MKs from across the board support sweeping reform of fishing industry

Overfishing has had a particularly negative impact on the country's fish population, a problem that has been exacerbated by the presence of large fishing trawlers, the bill explains.

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July 19, 2015 18:07
2 minute read.
A man casts his fishing line in the Mediterranean Sea on Zikim beach, near Ashkelon

A man casts his fishing line in the Mediterranean Sea on Zikim beach, near Ashkelon. (photo credit: REUTERS)

Twenty Knesset members from across the political spectrum have voiced their support for a bill calling for major restrictions in the fishing sector, promoted by the Society for the Protection of Nature in Israel. The bill - which aims to limit fishing during breeding season, safeguard species at risk, define protected areas and curb trawling practices – was initiated by Knesset Finance Committee chairman Moshe Gafni and Science and Knesset Technology Committee chairman Uri Maklev, both from the United Torah Judaism party. Also instrumental in the bill’s formulation were MKs Rachel Azaria (Kulanu) and Tamar Zandberg (Meretz), according to SPNI.

Emphasizing the vulnerable situation of the Mediterranean’s fauna, the bill focuses on reducing harm to the country’s maritime assets as well as preserving an ample fish population for commercial and individual fishermen, whose livelihoods have been damaged by large trawling operations. By providing a new management scheme for the fishing industry, the bill’s authors said they hope to maintain the sector’s existence for generations to come.

“A dramatic decline of more than 40 percent in fishing yields has been identified in the Israeli Mediterranean in the past decade, as well as deterioration in the state of the ecosystem,” said Alon Rothschild, biological diversity coordinator for SPNI.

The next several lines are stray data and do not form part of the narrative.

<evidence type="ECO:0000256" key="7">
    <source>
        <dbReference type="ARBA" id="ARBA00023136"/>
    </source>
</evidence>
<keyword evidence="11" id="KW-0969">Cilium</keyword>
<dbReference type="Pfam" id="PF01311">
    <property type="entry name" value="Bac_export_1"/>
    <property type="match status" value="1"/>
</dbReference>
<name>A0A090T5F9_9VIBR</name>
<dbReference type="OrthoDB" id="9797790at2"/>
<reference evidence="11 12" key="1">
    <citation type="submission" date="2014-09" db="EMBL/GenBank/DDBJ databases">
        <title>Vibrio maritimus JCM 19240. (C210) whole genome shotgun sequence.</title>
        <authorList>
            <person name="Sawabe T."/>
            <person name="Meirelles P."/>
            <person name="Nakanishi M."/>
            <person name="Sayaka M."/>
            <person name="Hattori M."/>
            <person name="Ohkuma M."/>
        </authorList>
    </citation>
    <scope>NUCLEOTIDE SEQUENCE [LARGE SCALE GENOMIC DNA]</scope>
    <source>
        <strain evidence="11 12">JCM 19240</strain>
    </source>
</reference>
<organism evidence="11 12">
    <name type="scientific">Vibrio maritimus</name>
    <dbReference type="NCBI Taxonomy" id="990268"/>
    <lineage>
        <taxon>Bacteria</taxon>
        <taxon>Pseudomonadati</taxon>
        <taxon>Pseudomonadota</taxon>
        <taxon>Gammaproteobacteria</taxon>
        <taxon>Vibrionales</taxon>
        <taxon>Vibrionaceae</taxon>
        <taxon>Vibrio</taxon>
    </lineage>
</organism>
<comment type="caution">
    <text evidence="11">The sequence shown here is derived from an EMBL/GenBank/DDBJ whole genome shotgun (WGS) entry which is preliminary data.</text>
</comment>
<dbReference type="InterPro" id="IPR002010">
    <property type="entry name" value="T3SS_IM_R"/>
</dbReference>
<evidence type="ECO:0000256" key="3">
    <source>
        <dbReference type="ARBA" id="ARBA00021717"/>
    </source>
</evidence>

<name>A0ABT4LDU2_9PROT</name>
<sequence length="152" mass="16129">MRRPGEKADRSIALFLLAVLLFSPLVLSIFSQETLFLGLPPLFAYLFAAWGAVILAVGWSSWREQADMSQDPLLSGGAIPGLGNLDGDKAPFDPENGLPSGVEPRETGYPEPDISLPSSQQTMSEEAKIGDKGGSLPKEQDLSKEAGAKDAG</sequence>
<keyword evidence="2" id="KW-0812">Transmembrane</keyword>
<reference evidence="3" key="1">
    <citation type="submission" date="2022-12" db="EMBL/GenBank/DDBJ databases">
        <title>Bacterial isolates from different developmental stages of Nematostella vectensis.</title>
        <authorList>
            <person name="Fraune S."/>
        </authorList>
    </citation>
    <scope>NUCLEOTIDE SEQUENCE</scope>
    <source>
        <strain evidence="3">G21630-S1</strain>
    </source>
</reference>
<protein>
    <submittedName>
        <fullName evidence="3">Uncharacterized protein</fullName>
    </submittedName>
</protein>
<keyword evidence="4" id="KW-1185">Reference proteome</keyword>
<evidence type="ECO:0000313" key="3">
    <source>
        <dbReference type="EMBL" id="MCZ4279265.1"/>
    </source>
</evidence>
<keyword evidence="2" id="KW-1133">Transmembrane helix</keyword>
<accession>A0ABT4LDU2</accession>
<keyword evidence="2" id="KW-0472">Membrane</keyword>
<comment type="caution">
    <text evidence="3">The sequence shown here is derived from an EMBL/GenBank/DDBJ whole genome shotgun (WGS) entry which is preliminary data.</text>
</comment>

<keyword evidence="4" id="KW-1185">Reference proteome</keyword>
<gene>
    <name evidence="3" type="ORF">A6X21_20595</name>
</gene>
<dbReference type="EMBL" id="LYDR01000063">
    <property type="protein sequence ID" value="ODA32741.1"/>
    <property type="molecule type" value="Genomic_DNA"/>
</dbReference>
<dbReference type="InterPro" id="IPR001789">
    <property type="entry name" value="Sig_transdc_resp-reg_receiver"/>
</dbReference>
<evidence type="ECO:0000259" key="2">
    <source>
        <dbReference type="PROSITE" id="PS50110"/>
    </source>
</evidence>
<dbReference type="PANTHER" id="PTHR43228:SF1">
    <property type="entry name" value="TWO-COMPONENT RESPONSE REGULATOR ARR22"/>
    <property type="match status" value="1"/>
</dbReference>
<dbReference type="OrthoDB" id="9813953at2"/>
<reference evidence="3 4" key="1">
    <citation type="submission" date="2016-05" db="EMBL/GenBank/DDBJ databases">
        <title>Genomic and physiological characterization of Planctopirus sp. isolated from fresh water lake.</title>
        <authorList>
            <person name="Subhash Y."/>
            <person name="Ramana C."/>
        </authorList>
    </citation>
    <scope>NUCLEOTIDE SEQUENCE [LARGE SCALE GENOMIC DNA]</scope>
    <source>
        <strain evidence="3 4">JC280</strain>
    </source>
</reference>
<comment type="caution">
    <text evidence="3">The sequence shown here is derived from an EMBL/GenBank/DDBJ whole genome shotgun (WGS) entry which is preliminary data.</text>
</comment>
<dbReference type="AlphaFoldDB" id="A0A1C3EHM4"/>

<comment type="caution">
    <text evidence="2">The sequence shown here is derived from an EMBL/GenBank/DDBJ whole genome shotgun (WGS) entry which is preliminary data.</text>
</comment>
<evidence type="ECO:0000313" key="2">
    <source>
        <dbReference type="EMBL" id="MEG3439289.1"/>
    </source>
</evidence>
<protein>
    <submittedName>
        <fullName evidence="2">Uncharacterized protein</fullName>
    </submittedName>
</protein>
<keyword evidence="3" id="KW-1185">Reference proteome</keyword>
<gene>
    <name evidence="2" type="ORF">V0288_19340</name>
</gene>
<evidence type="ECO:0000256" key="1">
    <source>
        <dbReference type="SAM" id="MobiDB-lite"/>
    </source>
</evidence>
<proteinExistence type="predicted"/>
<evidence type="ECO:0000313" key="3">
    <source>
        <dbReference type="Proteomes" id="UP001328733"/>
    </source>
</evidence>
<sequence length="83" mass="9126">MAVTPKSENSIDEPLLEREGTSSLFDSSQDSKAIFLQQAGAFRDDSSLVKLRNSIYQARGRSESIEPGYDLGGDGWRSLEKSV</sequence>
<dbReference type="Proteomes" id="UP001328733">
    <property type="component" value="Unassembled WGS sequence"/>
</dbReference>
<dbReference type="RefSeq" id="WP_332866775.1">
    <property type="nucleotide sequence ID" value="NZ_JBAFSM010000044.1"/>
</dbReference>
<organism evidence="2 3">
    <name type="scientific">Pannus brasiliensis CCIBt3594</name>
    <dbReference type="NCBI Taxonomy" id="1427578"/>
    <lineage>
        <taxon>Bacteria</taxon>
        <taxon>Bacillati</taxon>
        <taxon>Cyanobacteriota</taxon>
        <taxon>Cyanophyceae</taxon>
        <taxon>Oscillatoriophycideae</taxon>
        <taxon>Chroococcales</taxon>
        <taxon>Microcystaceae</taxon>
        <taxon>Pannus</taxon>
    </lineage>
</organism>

“Alongside the reduction in yields, there has been a dramatic increase in ecological damage as a result of fishing fleets, including damage to about 100,000 individual protected wild animals per year – mainly sharks and rays – and protected natural assets,” he continued. “We must adapt Israeli legislation to modern and accepted legislation, respective to the Mediterranean Sea, in order to achieve the result of sustainable fishing in Israel.”

Overfishing has had a particularly negative impact on the country’s fish population, a problem that has been exacerbated by the presence of large fishing trawlers, the bill explains. About 70 percent of the catches of trawling boats are young fish that have not yet had the time to reproduce. Trawling also hinders other methods of fishing, such as smaller fishing boats that operate in shallow water.

The bill proposes amending the 1937 Fisheries Ordinance and bringing the legislation up to modern standards, similar to the comprehensive reforms that many other countries have undertaken in the past decade, according to the bill’s authors. The amendment would provide tools for rehabilitating the fishing industry, such as prohibiting fishing during breeding season and limiting destructive methods of fishing. In addition, the bill would seek to clarify contradictory pieces of existing legislation, such as contentions over declaring certain natural assets protected under the 1998 National Parks Law.

The bill calls for updated rules as to who can receive a fishing license, with stricter terms and conditions. Meanwhile, the authors advocate banning methods of fishing that involve harmful substances such as poisons, dynamite or other explosives.

If the legislation becomes law, the operation of trawling boats would be prohibited at a depth of less than 40 meters. However, in order to allow for a suitable transition period to operators of these vessels, for the first seven years after the bill’s publication, these boats would be able to work at a minimum depth of 30 meters during the day and of 25 meters at night. Today, the minimum depth for trawling boats stands at 15 meters.

The bill’s authors concluded that the legislation “will contribute to the development of a sustainable fishing industry, which will ensure higher quality and more diverse fish catches, while minimizing adverse environmental impacts and reducing conflicts among various fishing methods.”


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